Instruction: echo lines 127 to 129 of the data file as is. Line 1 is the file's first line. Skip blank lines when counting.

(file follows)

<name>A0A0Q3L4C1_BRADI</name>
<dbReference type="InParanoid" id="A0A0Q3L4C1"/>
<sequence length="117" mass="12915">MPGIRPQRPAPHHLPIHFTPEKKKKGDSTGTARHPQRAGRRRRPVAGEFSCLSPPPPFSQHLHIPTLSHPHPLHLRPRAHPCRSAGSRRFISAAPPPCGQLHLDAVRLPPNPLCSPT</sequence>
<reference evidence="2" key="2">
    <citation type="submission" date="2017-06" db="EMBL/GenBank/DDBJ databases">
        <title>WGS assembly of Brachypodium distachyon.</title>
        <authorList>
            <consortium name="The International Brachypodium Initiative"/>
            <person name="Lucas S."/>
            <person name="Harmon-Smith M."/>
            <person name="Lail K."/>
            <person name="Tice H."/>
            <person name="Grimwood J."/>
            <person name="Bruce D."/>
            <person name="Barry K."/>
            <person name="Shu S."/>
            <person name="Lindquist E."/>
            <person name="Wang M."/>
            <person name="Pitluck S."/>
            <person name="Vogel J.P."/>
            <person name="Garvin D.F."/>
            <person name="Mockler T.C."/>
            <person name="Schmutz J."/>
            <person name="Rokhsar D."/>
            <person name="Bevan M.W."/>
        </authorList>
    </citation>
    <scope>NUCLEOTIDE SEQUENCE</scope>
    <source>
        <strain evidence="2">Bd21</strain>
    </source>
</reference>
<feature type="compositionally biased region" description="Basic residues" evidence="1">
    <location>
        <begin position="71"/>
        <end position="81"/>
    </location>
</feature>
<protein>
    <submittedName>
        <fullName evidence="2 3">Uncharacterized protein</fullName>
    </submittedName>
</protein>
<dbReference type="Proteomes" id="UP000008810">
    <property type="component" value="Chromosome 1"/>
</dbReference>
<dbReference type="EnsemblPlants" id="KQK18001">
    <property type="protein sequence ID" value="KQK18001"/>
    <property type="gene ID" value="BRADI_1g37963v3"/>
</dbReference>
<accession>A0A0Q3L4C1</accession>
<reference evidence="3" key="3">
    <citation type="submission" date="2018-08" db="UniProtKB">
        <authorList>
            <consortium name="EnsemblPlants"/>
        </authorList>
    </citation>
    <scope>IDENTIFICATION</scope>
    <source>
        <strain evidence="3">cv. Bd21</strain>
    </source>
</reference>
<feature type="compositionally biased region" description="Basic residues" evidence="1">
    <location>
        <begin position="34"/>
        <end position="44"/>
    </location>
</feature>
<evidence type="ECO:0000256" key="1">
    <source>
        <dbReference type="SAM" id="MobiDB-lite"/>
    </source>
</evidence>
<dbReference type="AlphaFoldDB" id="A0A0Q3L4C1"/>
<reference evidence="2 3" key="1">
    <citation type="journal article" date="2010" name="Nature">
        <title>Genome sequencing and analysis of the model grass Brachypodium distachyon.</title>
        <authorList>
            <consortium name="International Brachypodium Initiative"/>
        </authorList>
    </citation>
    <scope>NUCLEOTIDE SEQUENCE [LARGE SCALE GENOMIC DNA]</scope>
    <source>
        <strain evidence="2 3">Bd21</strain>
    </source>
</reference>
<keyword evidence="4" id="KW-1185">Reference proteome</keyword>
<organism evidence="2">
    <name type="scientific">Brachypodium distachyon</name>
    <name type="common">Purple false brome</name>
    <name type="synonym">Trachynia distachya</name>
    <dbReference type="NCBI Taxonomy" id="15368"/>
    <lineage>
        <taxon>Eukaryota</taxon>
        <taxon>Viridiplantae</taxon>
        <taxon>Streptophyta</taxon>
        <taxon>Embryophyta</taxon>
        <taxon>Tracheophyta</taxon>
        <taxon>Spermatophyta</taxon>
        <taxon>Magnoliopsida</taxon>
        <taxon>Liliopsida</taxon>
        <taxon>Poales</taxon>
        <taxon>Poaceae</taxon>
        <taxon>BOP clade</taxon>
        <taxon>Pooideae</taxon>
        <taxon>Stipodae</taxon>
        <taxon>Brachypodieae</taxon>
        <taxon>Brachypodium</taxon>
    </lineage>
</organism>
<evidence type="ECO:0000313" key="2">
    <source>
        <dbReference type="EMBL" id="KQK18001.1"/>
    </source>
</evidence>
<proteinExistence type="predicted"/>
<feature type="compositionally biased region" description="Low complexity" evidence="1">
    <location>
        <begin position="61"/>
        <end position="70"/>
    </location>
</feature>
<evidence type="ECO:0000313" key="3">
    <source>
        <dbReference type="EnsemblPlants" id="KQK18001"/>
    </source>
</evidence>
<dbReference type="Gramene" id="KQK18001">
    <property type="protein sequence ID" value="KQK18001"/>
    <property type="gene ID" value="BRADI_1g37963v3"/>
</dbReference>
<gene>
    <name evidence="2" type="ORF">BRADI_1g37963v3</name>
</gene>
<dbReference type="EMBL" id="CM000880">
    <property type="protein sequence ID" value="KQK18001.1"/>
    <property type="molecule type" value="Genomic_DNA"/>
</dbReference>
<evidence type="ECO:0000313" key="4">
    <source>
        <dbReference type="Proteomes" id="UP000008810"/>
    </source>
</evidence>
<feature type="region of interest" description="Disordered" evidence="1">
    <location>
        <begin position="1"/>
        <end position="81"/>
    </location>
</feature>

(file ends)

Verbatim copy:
</evidence>
<dbReference type="Gramene" id="KQK18001">
    <property type="protein sequence ID" value="KQK18001"/>